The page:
Are 2019 Eagles better or worse at defensive tackle?

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Are 2019 Eagles better or worse at defensive tackle?

The Eagles bolstered the defensive tackle position in free agency, through a trade and by re-signing one of their own, but whether the unit is better or worse in 2019 largely falls on one player.

Key additions: Malik Jackson (free agent, Jaguars), Hassan Ridgeway (trade, Colts) 

Key departures: Haloti Ngata (retired)

Why they could be better: Fletcher Cox gets some help

Cox was basically a one-man show in 2018, lining up for 80 percent of the Eagles’ defensive snaps. The next closest defensive tackle on the club: a way-past-his-prime Haloti Ngata (Ngata... Ngata... not gonna be here anymore) at 35.5 percent. Of returning interior linemen not named Cox, only Trayvon Hester was on the field more than 8 percent of the time.

And, incredibly, Cox set a new career-high with 10.5 sacks and finished second in the NFL with 34 quarterback hits. Opponents knew the guy next to him was either washed, a defensive end moving inside or just a body, and it didn’t matter one bit. Couldn't stop him. So what happens when Malik Jackson averaging 5.5 sacks over the last six seasons is occupying the space next to Cox? Tim Jernigan returns, too, and Hassan Ridgeway — acquired for a seventh-round pick — provides a veteran challenger for Hester’s spot. All of a sudden, this is a deep, dangerous group.

Why they could be worse: Cox’s injury

Up to this point, all indications are Cox’s offseason foot surgery was not serious and the four-time Pro Bowl selection will be ready to go for training camp. Great. When it’s July 25 and he’s practicing with his teammates, this immediately becomes a non-issue.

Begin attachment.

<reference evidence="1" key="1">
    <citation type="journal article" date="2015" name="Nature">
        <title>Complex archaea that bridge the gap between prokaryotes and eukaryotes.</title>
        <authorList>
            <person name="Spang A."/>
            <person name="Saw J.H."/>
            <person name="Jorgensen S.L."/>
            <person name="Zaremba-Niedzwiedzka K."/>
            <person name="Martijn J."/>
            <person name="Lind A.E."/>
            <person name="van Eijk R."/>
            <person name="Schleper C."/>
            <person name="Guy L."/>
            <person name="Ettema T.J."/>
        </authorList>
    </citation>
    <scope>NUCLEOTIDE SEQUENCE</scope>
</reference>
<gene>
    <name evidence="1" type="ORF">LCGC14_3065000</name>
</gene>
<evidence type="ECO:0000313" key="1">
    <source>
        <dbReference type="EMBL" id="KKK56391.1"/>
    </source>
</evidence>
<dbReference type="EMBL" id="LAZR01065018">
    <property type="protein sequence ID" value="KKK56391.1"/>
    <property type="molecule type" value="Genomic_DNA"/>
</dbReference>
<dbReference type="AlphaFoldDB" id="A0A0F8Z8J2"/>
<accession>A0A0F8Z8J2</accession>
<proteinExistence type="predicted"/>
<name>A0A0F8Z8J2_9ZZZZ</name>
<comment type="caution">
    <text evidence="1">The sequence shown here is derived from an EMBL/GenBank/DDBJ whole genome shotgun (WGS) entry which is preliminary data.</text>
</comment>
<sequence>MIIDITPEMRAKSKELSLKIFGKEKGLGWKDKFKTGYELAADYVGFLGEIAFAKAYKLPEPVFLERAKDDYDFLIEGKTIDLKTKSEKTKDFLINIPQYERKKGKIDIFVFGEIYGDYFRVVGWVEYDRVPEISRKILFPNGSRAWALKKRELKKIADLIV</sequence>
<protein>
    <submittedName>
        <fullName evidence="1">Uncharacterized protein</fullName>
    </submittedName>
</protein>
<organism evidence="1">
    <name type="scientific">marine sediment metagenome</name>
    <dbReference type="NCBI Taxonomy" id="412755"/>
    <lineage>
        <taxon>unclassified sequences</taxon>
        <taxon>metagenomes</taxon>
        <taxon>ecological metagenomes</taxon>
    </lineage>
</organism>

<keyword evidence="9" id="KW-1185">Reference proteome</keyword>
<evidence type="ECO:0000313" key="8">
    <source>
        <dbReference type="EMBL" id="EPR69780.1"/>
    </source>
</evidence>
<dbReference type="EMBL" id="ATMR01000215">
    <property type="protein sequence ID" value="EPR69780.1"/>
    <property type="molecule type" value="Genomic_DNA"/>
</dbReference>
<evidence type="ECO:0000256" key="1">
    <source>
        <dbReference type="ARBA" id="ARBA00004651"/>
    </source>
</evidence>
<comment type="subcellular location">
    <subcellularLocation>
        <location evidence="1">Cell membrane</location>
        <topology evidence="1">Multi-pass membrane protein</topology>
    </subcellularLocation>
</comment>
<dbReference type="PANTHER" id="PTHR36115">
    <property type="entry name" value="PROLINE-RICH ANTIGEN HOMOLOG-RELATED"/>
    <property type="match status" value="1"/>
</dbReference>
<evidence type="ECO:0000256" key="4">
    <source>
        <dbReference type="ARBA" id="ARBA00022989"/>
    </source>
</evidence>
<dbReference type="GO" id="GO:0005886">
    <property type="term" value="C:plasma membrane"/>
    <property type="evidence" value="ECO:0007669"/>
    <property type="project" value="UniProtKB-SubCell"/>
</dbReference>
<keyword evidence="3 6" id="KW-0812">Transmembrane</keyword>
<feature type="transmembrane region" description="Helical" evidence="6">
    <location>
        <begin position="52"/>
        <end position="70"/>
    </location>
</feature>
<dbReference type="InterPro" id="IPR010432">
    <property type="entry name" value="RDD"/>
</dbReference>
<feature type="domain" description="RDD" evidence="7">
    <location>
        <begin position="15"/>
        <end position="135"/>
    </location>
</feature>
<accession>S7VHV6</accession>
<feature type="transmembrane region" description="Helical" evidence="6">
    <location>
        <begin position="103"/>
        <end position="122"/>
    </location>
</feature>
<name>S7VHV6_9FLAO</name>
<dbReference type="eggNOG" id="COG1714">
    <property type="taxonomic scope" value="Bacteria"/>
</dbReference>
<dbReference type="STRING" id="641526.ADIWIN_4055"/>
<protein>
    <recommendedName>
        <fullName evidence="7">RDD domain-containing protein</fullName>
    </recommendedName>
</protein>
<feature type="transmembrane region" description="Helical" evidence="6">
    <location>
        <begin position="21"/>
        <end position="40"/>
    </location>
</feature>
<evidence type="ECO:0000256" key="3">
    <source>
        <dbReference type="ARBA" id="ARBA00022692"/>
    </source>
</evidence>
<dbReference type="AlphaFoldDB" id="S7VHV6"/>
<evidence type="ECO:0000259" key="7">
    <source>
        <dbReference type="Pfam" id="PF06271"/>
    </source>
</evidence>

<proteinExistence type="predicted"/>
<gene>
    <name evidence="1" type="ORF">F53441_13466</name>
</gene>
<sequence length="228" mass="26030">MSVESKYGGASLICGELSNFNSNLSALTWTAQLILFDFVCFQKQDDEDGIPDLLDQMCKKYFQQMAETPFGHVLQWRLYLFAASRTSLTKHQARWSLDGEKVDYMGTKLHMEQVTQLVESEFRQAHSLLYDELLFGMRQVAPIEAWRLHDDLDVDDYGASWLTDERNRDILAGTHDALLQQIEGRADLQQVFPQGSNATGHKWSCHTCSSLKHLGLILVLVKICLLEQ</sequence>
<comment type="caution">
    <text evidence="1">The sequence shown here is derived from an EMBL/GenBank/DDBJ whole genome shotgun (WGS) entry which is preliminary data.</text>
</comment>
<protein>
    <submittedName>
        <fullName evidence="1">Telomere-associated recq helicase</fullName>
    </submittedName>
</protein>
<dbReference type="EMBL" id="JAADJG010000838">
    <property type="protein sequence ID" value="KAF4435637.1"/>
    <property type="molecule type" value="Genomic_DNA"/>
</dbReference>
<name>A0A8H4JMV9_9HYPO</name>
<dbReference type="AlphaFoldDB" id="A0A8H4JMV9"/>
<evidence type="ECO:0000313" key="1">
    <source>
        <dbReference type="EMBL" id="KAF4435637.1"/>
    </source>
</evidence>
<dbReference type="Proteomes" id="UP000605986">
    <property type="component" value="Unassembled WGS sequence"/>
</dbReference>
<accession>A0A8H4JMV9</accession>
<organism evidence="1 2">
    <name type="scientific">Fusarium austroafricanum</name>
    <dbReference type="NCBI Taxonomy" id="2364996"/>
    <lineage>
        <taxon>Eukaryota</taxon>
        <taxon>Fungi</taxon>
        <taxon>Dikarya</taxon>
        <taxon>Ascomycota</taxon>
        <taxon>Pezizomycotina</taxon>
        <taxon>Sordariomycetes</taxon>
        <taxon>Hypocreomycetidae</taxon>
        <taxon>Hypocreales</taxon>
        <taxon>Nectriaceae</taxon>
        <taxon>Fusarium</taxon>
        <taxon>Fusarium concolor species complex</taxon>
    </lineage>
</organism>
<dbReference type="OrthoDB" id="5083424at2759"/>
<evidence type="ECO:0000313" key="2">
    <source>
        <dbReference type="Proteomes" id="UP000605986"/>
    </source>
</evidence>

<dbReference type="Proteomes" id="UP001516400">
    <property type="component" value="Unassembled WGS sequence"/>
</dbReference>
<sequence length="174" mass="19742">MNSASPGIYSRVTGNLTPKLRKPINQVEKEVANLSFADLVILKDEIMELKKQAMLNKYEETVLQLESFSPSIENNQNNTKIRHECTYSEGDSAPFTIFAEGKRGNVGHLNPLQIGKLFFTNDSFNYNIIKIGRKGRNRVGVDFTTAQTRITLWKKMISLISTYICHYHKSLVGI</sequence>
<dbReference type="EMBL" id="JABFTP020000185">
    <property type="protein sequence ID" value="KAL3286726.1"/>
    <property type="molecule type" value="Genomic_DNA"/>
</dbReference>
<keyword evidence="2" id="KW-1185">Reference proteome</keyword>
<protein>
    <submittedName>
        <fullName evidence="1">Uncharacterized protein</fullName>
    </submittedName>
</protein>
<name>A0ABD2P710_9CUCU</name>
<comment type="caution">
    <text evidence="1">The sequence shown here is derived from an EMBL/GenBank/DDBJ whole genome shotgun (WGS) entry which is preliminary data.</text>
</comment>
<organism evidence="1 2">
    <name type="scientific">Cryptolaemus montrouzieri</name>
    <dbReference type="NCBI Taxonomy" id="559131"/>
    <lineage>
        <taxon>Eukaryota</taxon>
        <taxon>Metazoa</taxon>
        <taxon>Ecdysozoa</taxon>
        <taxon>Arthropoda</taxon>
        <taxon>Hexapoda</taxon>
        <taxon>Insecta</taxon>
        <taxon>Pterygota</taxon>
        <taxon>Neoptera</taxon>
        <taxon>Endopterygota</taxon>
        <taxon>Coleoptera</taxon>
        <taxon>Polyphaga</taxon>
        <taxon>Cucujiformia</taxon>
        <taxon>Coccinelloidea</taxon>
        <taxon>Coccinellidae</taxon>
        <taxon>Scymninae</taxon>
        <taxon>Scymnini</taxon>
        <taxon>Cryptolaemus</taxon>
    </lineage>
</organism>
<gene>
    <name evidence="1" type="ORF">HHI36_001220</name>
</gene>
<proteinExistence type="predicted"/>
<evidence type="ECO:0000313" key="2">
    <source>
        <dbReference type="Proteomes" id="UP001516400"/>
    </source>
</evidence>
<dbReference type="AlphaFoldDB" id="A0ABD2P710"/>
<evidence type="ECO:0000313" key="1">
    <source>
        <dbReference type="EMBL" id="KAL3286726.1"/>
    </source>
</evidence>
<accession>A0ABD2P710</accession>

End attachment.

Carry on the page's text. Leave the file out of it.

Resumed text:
Honestly though, the only argument for the Eagles’ defensive tackles taking a step back in 2019 is if Cox isn’t 100 percent going into this season — and don’t act like it can’t happen. Every year in camps all across the league, there are players who were to be “ready for camp” who don't come back until late August, even after Week 1. Again, there is no reason to assume that will be the case with Cox, but on the off chance he’s not himself come September, any dip in performance, let alone absence, would be felt by the entire D-line.

The X-factor: Jernigan

Thanks to the Jackson signing, the defense probably won’t need to depend on a whole heck of a lot from Jernigan. Yet, imagine if he’s healthy and providing a high-end starter's level of talent off the bench, at a position where the Eagles were literally plugging in journeymen like T.Y. McGill last season. Yes, that is a real person who wore midnight green in ’18.

Jernigan basically missed all of the previous year with a mysterious back injury, pretty much only making a few bit appearances in the playoffs. But just one year earlier, he was a regular on a Super Bowl-winning defense, recording a respectable 2.5 sacks, 9 tackles for loss and 10 quarterback hits. He posted even bigger numbers with the Ravens before that. Now, he’s the No. 3, playing on a team-friendly one-year deal, with much to prove. If he’s healthy and motivated, the Eagles may very well field the best interior in the league.

Are the Eagles’ defensive tackles better or worse?

There really isn’t much to add at this point. As long as Cox is healthy, it’s a no-brainer. Jackson is an upgrade, Jernigan is healthy as far as we know and there’s competition for the other roster spot. BETTER

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Eagles Injury Update: Doug Pederson optimistic Alshon Jeffery will return against Packers